China today launched its cross-border renminbi payments systems, the Cross-Border Interbank Payment System (CIPS). It is widely seen as a step towards boosting the Chinese currency as an international trade and payments currency.
The Chinese arms of eight foreign banks have been selected as direct participating banks in CIPS, including Deutsche Bank, HSBC, Citi and Standard Chartered.
The Financial Times reports that the creation of CIPS is also a means for China to “protect itself from US spy agencies with access to the Swift system”.
As CTMFile reported yesterday, the yuan has already overtaken the Japanese yen to become the fourth most-used payments currency by value in the world, although its share of the value of total payments remains low at 2.79%.
CIPS was created by the People’s Bank of China (PBoC) and is run by the CIPS Clearing Company. It provides an independent cross-border payment and clearing system connecting both onshore and offshore clearing markets and participating banks. CIPS uses global payment standards and enables same day clearing across Asia, Oceania, Europe and other time zones through extended operating hours.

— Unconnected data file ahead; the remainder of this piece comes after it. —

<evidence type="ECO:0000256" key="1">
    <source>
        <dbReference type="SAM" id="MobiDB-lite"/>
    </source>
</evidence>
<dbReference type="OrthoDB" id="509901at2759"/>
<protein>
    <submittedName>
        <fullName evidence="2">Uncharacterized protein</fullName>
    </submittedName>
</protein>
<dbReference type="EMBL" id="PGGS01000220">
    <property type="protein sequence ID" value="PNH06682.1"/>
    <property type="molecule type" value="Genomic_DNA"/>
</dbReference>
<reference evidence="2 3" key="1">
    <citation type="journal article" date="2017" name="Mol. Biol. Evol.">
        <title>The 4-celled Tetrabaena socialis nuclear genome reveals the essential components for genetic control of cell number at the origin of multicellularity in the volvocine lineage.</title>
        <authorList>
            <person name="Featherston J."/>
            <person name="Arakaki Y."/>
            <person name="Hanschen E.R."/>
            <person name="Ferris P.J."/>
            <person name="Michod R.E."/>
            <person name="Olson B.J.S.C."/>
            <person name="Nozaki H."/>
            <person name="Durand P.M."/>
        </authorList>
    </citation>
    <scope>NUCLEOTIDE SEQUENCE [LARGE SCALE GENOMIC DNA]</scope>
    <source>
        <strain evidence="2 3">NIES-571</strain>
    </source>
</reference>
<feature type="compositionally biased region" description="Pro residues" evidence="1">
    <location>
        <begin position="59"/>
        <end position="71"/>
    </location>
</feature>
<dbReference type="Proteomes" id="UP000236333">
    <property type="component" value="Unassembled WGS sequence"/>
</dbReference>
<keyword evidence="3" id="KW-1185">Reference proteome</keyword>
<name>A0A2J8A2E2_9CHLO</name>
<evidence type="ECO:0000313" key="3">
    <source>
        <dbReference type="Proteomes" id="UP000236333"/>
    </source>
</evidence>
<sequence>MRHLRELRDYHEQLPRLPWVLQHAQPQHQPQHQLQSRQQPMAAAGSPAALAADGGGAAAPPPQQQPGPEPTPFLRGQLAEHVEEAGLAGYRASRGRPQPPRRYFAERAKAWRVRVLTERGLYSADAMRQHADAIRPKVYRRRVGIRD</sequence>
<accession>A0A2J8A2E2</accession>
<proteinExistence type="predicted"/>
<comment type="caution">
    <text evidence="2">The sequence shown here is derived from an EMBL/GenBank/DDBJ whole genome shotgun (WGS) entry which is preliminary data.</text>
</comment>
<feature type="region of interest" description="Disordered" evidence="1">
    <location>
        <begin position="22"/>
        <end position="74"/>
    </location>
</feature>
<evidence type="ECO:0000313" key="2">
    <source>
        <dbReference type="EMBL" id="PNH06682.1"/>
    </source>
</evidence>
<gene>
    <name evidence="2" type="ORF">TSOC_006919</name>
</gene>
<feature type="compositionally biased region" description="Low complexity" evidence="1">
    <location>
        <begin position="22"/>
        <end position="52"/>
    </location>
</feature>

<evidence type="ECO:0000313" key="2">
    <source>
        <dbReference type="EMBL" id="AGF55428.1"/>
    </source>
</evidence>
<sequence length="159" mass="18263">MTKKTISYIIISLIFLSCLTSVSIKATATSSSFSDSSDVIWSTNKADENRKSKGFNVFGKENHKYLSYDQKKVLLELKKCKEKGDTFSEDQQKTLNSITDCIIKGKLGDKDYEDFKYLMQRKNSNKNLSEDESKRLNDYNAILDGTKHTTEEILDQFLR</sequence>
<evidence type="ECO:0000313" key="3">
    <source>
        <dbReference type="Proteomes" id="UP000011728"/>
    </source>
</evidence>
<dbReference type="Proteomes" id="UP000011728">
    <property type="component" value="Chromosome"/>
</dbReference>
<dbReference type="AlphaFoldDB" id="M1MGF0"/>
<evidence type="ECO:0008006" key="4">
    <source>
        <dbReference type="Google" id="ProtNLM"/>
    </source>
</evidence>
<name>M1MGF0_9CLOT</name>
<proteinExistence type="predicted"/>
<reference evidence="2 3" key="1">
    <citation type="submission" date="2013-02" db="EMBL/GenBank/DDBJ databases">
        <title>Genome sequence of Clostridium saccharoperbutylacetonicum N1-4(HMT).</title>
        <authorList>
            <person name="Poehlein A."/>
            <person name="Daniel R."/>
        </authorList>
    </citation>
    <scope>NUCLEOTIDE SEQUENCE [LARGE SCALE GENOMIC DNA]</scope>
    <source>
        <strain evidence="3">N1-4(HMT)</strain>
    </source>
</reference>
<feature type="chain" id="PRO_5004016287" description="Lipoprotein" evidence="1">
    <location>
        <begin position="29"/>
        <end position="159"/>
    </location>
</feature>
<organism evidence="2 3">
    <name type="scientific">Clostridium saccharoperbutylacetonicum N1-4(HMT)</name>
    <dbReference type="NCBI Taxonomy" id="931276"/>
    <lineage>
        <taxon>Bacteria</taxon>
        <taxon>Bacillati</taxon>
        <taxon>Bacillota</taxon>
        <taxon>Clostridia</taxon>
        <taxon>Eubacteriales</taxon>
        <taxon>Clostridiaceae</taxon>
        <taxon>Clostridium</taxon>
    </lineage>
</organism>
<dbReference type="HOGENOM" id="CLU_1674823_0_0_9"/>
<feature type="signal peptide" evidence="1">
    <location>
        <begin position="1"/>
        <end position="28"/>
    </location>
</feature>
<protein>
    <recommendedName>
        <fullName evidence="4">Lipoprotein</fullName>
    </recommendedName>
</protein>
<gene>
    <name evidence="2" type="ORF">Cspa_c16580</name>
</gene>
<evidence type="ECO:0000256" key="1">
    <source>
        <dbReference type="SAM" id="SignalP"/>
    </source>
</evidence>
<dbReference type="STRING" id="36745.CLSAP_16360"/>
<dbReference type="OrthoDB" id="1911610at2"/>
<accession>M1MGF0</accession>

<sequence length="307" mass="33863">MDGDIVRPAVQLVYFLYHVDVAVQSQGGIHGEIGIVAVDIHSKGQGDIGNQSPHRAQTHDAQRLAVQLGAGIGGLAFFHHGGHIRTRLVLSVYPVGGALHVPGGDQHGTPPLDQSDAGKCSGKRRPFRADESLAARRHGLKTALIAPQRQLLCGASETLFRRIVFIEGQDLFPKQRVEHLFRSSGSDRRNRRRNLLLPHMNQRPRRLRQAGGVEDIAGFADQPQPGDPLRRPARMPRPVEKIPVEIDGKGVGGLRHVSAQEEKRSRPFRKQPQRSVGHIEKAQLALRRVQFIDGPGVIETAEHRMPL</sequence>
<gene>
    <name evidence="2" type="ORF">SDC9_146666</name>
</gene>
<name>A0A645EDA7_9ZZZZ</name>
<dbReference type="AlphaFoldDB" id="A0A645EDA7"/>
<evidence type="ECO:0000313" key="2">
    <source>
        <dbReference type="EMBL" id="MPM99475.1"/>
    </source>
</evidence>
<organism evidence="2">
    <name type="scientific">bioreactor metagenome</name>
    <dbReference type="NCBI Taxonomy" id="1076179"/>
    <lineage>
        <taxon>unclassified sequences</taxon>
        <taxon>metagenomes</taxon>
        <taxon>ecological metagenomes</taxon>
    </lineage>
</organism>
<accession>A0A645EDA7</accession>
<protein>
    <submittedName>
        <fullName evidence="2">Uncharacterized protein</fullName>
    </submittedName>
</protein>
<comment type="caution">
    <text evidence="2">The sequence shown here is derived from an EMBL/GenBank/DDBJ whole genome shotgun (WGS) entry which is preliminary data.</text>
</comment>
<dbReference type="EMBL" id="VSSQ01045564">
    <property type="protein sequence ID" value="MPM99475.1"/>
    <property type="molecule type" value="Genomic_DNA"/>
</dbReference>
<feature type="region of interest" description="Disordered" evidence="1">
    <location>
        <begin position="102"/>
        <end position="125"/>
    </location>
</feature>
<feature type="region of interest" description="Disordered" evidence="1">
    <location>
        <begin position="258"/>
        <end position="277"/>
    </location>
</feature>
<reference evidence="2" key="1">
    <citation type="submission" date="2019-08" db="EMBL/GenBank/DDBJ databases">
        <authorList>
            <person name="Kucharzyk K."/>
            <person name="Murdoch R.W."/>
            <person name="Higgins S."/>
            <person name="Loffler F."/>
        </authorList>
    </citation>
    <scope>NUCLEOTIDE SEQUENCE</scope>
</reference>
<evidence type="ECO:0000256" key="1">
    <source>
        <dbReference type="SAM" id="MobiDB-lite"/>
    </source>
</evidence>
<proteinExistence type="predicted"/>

Carl Wegner, Deutsche Bank's managing director and Greater China head of global transaction banking, said: “By integrating the existing Renminbi cross-border payment and settlement channels, CIPS will improve the efficiency of cross-border clearing to meet the increasing demand for Renminbi worldwide. CIPS will also enhance and facilitate the security of transactions, thereby benefitting the industry as well as our clients.”
CTMFile Take: As corporate treasurers know, executing renminbi payments to and from China can be a slow and expensive process. CIPS will facilitate this.